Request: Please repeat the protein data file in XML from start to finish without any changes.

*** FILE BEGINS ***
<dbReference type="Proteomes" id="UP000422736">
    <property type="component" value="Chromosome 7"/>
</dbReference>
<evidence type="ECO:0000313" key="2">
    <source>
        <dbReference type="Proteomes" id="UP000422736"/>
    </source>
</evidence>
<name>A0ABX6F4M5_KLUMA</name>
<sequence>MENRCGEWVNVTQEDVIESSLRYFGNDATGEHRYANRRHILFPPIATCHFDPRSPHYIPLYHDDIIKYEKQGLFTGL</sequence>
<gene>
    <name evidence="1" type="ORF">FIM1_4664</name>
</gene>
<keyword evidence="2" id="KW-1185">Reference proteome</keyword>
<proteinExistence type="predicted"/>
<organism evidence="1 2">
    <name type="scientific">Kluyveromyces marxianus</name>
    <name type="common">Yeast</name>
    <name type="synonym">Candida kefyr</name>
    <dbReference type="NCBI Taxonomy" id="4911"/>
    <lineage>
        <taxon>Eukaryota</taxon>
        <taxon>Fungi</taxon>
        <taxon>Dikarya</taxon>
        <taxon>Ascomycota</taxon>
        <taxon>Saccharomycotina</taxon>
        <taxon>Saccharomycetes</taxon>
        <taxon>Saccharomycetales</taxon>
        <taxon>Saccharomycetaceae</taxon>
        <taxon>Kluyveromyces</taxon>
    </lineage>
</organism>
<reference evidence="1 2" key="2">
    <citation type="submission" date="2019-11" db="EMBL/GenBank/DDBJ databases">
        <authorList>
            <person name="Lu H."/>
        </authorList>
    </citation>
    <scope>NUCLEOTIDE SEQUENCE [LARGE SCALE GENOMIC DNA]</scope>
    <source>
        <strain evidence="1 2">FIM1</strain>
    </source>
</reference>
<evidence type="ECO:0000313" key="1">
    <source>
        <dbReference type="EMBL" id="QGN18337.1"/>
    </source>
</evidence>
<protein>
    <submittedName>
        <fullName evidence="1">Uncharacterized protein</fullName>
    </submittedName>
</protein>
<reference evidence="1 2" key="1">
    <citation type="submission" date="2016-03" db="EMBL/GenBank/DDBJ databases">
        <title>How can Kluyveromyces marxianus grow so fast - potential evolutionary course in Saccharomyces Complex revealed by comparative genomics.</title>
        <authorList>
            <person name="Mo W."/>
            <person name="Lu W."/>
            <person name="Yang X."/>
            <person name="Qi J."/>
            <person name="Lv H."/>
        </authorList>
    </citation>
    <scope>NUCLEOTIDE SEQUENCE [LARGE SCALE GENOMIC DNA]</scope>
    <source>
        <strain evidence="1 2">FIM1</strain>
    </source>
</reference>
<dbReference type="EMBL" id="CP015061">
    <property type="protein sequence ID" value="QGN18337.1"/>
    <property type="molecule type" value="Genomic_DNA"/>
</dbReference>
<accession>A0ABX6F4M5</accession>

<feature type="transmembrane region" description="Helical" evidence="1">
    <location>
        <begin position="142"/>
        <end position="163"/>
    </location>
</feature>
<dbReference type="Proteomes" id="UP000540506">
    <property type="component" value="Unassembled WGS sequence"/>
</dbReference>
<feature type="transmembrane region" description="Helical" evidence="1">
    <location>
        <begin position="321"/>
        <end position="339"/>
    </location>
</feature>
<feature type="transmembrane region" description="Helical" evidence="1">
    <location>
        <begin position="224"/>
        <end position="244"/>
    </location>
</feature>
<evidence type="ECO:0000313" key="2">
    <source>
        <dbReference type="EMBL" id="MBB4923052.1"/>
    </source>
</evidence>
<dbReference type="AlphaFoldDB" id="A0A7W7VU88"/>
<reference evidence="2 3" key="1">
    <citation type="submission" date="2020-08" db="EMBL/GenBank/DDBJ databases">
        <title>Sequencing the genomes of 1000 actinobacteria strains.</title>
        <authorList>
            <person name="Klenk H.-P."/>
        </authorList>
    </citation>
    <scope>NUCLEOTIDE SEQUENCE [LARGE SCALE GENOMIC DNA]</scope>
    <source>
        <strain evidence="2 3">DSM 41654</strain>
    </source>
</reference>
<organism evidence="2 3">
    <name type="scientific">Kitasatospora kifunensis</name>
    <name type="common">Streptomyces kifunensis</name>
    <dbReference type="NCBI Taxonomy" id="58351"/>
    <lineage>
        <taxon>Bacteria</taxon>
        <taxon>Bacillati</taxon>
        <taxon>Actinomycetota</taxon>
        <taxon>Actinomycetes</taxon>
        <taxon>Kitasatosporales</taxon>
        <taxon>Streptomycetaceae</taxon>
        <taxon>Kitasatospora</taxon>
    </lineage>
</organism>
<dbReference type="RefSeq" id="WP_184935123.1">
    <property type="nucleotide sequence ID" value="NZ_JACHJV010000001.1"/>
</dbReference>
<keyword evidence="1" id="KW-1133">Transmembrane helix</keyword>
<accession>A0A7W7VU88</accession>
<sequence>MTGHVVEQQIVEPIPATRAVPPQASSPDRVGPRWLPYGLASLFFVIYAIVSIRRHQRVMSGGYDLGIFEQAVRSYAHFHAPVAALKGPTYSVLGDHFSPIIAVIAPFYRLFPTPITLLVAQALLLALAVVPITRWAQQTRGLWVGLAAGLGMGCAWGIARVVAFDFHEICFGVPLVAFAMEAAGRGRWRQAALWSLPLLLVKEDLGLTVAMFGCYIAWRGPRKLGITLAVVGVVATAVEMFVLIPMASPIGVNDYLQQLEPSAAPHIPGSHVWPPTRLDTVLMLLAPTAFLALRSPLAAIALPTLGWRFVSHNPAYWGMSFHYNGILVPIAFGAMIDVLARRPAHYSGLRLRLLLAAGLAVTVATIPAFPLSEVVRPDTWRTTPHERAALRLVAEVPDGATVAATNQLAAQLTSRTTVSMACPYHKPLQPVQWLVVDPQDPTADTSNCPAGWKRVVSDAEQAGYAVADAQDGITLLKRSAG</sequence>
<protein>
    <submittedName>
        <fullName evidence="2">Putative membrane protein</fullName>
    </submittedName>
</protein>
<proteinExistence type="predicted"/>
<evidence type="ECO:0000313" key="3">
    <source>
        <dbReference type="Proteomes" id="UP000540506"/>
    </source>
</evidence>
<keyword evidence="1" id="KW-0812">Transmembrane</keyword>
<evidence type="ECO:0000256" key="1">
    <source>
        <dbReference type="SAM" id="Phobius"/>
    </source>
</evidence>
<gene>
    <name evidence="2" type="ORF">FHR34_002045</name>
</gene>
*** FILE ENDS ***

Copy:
<dbReference type="Proteomes" id="UP000422736">
    <property type="component" value="Chromosome 7"/>
</dbReference>
<evidence type="ECO:0000313" key="2">
    <source>
        <dbReference type="Proteomes" id="UP000422736"/>
    </source>
</evidence>
<name>A0ABX6F4M5_KLUMA</name>
<sequence>MENRCGEWVNVTQEDVIESSLRYFGNDATGEHRYANRRHILFPPIATCHFDPRSPHYIPLYHDDIIKYEKQGLFTGL</sequence>
<gene>
    <name evidence="1" type="ORF">FIM1_4664</name>
</gene>
<keyword evidence="2" id="KW-1185">Reference proteome</keyword>
<proteinExistence type="predicted"/>
<organism evidence="1 2">
    <name type="scientific">Kluyveromyces marxianus</name>
    <name type="common">Yeast</name>
    <name type="synonym">Candida kefyr</name>
    <dbReference type="NCBI Taxonomy" id="4911"/>
    <lineage>
        <taxon>Eukaryota</taxon>
        <taxon>Fungi</taxon>
        <taxon>Dikarya</taxon>
        <taxon>Ascomycota</taxon>
        <taxon>Saccharomycotina</taxon>
        <taxon>Saccharomycetes</taxon>
        <taxon>Saccharomycetales</taxon>
        <taxon>Saccharomycetaceae</taxon>
        <taxon>Kluyveromyces</taxon>
    </lineage>
</organism>
<reference evidence="1 2" key="2">
    <citation type="submission" date="2019-11" db="EMBL/GenBank/DDBJ databases">
        <authorList>
            <person name="Lu H."/>
        </authorList>
    </citation>
    <scope>NUCLEOTIDE SEQUENCE [LARGE SCALE GENOMIC DNA]</scope>
    <source>
        <strain evidence="1 2">FIM1</strain>
    </source>
</reference>
<evidence type="ECO:0000313" key="1">
    <source>
        <dbReference type="EMBL" id="QGN18337.1"/>
    </source>
</evidence>
<protein>
    <submittedName>
        <fullName evidence="1">Uncharacterized protein</fullName>
    </submittedName>
</protein>
<reference evidence="1 2" key="1">
    <citation type="submission" date="2016-03" db="EMBL/GenBank/DDBJ databases">
        <title>How can Kluyveromyces marxianus grow so fast - potential evolutionary course in Saccharomyces Complex revealed by comparative genomics.</title>
        <authorList>
            <person name="Mo W."/>
            <person name="Lu W."/>
            <person name="Yang X."/>
            <person name="Qi J."/>
            <person name="Lv H."/>
        </authorList>
    </citation>
    <scope>NUCLEOTIDE SEQUENCE [LARGE SCALE GENOMIC DNA]</scope>
    <source>
        <strain evidence="1 2">FIM1</strain>
    </source>
</reference>
<dbReference type="EMBL" id="CP015061">
    <property type="protein sequence ID" value="QGN18337.1"/>
    <property type="molecule type" value="Genomic_DNA"/>
</dbReference>
<accession>A0ABX6F4M5</accession>

<feature type="transmembrane region" description="Helical" evidence="1">
    <location>
        <begin position="142"/>
        <end position="163"/>
    </location>
</feature>
<dbReference type="Proteomes" id="UP000540506">
    <property type="component" value="Unassembled WGS sequence"/>
</dbReference>
<feature type="transmembrane region" description="Helical" evidence="1">
    <location>
        <begin position="321"/>
        <end position="339"/>
    </location>
</feature>
<feature type="transmembrane region" description="Helical" evidence="1">
    <location>
        <begin position="224"/>
        <end position="244"/>
    </location>
</feature>
<evidence type="ECO:0000313" key="2">
    <source>
        <dbReference type="EMBL" id="MBB4923052.1"/>
    </source>
</evidence>
<dbReference type="AlphaFoldDB" id="A0A7W7VU88"/>
<reference evidence="2 3" key="1">
    <citation type="submission" date="2020-08" db="EMBL/GenBank/DDBJ databases">
        <title>Sequencing the genomes of 1000 actinobacteria strains.</title>
        <authorList>
            <person name="Klenk H.-P."/>
        </authorList>
    </citation>
    <scope>NUCLEOTIDE SEQUENCE [LARGE SCALE GENOMIC DNA]</scope>
    <source>
        <strain evidence="2 3">DSM 41654</strain>
    </source>
</reference>
<organism evidence="2 3">
    <name type="scientific">Kitasatospora kifunensis</name>
    <name type="common">Streptomyces kifunensis</name>
    <dbReference type="NCBI Taxonomy" id="58351"/>
    <lineage>
        <taxon>Bacteria</taxon>
        <taxon>Bacillati</taxon>
        <taxon>Actinomycetota</taxon>
        <taxon>Actinomycetes</taxon>
        <taxon>Kitasatosporales</taxon>
        <taxon>Streptomycetaceae</taxon>
        <taxon>Kitasatospora</taxon>
    </lineage>
</organism>
<dbReference type="RefSeq" id="WP_184935123.1">
    <property type="nucleotide sequence ID" value="NZ_JACHJV010000001.1"/>
</dbReference>
<keyword evidence="1" id="KW-1133">Transmembrane helix</keyword>
<accession>A0A7W7VU88</accession>
<sequence>MTGHVVEQQIVEPIPATRAVPPQASSPDRVGPRWLPYGLASLFFVIYAIVSIRRHQRVMSGGYDLGIFEQAVRSYAHFHAPVAALKGPTYSVLGDHFSPIIAVIAPFYRLFPTPITLLVAQALLLALAVVPITRWAQQTRGLWVGLAAGLGMGCAWGIARVVAFDFHEICFGVPLVAFAMEAAGRGRWRQAALWSLPLLLVKEDLGLTVAMFGCYIAWRGPRKLGITLAVVGVVATAVEMFVLIPMASPIGVNDYLQQLEPSAAPHIPGSHVWPPTRLDTVLMLLAPTAFLALRSPLAAIALPTLGWRFVSHNPAYWGMSFHYNGILVPIAFGAMIDVLARRPAHYSGLRLRLLLAAGLAVTVATIPAFPLSEVVRPDTWRTTPHERAALRLVAEVPDGATVAATNQLAAQLTSRTTVSMACPYHKPLQPVQWLVVDPQDPTADTSNCPAGWKRVVSDAEQAGYAVADAQDGITLLKRSAG</sequence>
<protein>
    <submittedName>
        <fullName evidence="2">Putative membrane protein</fullName>
    </submittedName>
</protein>
<proteinExistence type="predicted"/>
<evidence type="ECO:0000313" key="3">
    <source>
        <dbReference type="Proteomes" id="UP000540506"/>
    </source>
</evidence>
<keyword evidence="1" id="KW-0812">Transmembrane</keyword>
<evidence type="ECO:0000256" key="1">
    <source>
        <dbReference type="SAM" id="Phobius"/>
    </source>
</evidence>
<gene>
    <name evidence="2" type="ORF">FHR34_002045</name>
</gene>